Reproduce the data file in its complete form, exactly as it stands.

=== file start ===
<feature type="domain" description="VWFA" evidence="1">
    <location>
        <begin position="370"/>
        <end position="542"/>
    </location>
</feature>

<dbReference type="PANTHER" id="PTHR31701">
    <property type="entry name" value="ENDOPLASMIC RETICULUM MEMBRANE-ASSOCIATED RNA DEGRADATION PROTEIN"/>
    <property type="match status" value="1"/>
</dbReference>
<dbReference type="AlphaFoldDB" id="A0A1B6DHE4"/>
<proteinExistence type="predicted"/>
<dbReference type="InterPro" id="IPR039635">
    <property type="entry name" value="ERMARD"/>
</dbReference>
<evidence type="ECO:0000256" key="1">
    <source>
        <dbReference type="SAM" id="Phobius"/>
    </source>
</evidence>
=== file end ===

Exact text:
<feature type="domain" description="VWFA" evidence="1">
    <location>
        <begin position="370"/>
        <end position="542"/>
    </location>
</feature>

<dbReference type="PANTHER" id="PTHR31701">
    <property type="entry name" value="ENDOPLASMIC RETICULUM MEMBRANE-ASSOCIATED RNA DEGRADATION PROTEIN"/>
    <property type="match status" value="1"/>
</dbReference>
<dbReference type="AlphaFoldDB" id="A0A1B6DHE4"/>
<proteinExistence type="predicted"/>
<dbReference type="InterPro" id="IPR039635">
    <property type="entry name" value="ERMARD"/>
</dbReference>
<evidence type="ECO:0000256" key="1">
    <source>
        <dbReference type="SAM" id="Phobius"/>
    </source>
</evidence>